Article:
Which wheat varieties maximize fall forage production in Kansas?

Agronomy eUpdate

KANSAS STATE UNIVERSITY –- Fall forage yield is an important aspect of dual-purpose wheat production. In a dual-purpose system, to maximize forage production, wheat is typically: sown earlier than for grain-only production, sown at higher seeding rates, and with additional nitrogen fertilizer.

Fall weather is a crucial factor regarding forage yield, with warm, moist weather typically resulting in greater forage yield than cool, dry weather conditions. As mentioned earlier, management practices that can increase forage yield are early sowing, higher seeding rates, placement of in-furrow phosphorus fertilizer with the seed at sowing, and fall nitrogen fertilization.

While the weather is typically the predominant factor in determining fall forage production, followed by management practices, there are also differences among wheat varieties in forage production potential. Each year, the K-State Wheat Production Group compares the forage yield of several commonly grown wheat varieties and upcoming lines. This test is usually performed in the South Central Experimental Field near Hutchinson, Kansas (Figure 1), and the forage sampling occurs sometime during December.
wheat-forage-2019-comparison-f01

Figure 1. Dual-purpose wheat trial near Hutchinson, KS. The trial was sown on September 19, 2018, with 50 lbs DAP/ac applied in furrow, and 90 lbs N/ac broadcast incorporated prior to sowing. Photo was taken on December 10, 2018, the same day forage samples were collected.

Results from forage yield comparisons

There was a significant difference in fall forage yield among the 36 different wheat varieties tested in 2018 (Table 1). Forage yield ranged from 1397 lbs DM/ac (pounds dry matter per acre) in Langin to 2700 lbs DM/ac in OK13209. All varieties listed between OK13209 and TAM 204 (2094 lbs DM/ac) were not statistically different with the least significant difference (LSD) of 610 lbs DM/ac. Similarly, there was not a statistical difference between the varieties Langin and OK12716 (2000 lbs DM/ac).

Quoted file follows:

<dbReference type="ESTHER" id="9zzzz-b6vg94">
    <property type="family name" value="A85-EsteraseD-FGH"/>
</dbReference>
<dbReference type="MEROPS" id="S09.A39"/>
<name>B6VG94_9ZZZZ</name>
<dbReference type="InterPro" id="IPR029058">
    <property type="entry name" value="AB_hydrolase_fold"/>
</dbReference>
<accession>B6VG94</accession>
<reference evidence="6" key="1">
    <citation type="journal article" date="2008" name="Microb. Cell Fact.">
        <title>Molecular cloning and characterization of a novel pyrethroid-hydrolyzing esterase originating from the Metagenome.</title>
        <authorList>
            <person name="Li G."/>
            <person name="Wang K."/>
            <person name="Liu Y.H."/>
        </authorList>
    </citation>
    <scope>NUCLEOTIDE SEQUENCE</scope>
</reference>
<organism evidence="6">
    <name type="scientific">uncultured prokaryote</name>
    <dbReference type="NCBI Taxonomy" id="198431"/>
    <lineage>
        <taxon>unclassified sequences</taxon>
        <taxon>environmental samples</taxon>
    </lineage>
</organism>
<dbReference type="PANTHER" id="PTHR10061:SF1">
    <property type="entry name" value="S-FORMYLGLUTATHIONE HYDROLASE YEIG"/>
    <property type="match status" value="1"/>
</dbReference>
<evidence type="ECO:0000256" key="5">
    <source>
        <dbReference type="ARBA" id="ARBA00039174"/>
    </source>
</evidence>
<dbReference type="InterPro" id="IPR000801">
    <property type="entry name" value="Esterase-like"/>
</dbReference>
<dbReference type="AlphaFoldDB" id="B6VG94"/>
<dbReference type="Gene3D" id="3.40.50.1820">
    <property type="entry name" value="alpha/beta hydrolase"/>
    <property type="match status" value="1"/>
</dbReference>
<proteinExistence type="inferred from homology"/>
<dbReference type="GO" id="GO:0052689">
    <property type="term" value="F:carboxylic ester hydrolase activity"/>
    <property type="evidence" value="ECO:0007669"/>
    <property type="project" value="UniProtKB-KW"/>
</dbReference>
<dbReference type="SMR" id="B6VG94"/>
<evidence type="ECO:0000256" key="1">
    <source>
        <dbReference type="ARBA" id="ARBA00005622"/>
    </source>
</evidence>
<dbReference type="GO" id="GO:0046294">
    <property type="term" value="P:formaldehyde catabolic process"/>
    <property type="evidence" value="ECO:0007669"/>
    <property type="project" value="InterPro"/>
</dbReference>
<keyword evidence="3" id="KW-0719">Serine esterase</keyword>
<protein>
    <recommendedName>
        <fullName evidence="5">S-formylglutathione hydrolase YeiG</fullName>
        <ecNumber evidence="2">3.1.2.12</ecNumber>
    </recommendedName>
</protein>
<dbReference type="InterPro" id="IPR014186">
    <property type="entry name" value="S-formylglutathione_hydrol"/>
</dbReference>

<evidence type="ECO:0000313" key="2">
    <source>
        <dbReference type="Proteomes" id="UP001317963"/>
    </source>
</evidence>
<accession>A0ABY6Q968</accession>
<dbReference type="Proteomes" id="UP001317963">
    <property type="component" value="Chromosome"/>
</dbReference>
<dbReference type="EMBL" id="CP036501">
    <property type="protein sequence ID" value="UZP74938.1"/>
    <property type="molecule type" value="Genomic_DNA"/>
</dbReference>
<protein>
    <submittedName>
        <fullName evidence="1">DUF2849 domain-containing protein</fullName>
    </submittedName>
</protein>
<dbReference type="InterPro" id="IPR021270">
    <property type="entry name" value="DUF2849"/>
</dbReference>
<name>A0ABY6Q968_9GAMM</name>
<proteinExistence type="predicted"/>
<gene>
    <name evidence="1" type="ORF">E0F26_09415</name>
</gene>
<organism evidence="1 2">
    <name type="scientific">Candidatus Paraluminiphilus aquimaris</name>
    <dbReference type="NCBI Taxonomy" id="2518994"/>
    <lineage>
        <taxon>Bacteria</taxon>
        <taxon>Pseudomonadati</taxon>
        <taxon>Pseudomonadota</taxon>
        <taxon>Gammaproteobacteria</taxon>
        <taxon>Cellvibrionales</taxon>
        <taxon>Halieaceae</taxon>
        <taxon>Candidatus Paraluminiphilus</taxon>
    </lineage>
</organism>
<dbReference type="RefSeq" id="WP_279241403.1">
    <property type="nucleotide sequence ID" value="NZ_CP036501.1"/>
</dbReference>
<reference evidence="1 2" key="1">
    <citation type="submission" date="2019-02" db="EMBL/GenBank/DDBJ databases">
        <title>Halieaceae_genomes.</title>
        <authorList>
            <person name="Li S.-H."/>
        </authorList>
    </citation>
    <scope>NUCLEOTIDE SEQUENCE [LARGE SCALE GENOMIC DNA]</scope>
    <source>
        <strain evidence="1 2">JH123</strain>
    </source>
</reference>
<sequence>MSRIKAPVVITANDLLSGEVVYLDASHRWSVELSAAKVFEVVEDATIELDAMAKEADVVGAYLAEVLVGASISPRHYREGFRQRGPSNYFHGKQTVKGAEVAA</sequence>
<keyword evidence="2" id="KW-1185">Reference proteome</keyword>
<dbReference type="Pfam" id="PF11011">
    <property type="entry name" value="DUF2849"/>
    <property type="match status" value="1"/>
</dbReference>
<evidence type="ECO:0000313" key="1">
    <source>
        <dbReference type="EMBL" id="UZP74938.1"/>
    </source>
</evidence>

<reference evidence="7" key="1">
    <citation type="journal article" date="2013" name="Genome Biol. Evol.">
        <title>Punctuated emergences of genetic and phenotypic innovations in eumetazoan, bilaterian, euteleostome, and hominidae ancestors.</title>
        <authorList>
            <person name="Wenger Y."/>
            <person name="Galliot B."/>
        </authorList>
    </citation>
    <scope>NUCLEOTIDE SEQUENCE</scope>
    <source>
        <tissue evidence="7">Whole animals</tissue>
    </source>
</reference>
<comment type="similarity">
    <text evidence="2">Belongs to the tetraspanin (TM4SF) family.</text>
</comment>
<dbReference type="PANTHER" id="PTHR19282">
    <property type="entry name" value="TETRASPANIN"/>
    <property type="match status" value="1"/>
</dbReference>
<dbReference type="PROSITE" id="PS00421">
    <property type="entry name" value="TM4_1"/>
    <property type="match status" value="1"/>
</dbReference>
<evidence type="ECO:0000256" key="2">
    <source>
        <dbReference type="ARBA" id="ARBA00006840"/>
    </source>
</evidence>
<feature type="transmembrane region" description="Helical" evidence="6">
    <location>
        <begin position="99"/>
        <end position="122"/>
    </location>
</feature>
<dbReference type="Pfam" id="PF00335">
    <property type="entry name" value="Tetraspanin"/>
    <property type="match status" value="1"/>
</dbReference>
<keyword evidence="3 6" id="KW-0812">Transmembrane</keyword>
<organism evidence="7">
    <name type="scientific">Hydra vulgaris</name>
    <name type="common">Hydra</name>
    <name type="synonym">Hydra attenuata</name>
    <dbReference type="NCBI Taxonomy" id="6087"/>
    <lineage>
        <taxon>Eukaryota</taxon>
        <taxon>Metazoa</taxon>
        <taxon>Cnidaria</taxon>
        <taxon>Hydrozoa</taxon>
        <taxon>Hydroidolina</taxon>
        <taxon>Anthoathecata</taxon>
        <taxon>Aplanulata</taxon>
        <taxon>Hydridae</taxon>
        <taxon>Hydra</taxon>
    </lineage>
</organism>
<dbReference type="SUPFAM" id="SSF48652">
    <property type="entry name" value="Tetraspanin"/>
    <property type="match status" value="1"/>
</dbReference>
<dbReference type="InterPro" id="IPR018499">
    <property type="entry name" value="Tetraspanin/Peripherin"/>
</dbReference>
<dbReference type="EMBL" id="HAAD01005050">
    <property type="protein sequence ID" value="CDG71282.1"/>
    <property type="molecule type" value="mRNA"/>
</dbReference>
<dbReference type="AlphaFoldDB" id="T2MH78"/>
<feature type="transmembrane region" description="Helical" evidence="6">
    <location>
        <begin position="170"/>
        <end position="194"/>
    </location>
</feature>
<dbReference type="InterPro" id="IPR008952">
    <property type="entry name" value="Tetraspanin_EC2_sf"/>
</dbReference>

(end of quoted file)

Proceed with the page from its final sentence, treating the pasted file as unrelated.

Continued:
Table 1. Fall forage yield of wheat varieties sown under a dual-purpose system near Hutchinson, KS. Data is shown in pounds of dry matter per acre (lbs DM/ac). The least significant difference (LSD) is shown, with highest yielding groups highlighted in bold. Varieties are ordered from highest to lowest yield.

Variety Forage (12/10/2018)

(lbs DM/ac)

OK13209 2700
SY Achieve CL2 2615
Bentley 2557
EXP 2547
Joe 2470
Whistler 2442
Spirit Rider 2399
Doublestop CL Plus 2385
WB4515 2369
Bob Dole 2366
Paradise 2146
Gallagher 2143
Smith’s Gold 2106
WB4595 2106
AM Eastwood 2104
Lonerider 2099
TAM 204 2094
Zenda 2054
Iba 2038
EXP 40-1 2035
OK12716 2000
WB4303 1970
Tatanka 1967
WB4792 1937
SY Grit 1920
Larry 1902
WB-Grainfield 1852
SY Benefit 1838
Byrd 1831
WB4269 1824
Ruby Lee 1822
WB4699 1798
Stardust 1775
SY Rugged 1653
NE10478-1 1519
Langin 1397
LSD 610

Another important aspect of dual-purpose wheat production is how long each variety can be grazed in the spring. This is measured as the date of first hollow stem, and varieties can differ up to 20-30 days in reaching first hollow stem in the spring. The Wheat Production Group at K-State uses this same trial to measure first hollow stem during late February and early March.

As always, stay up-to-date on the progress of the 2019 wheat crop with the Extension Agronomy eUpdate.

Romulo Lollato, Extension Wheat and Forages Specialist
lollato@ksu.edu

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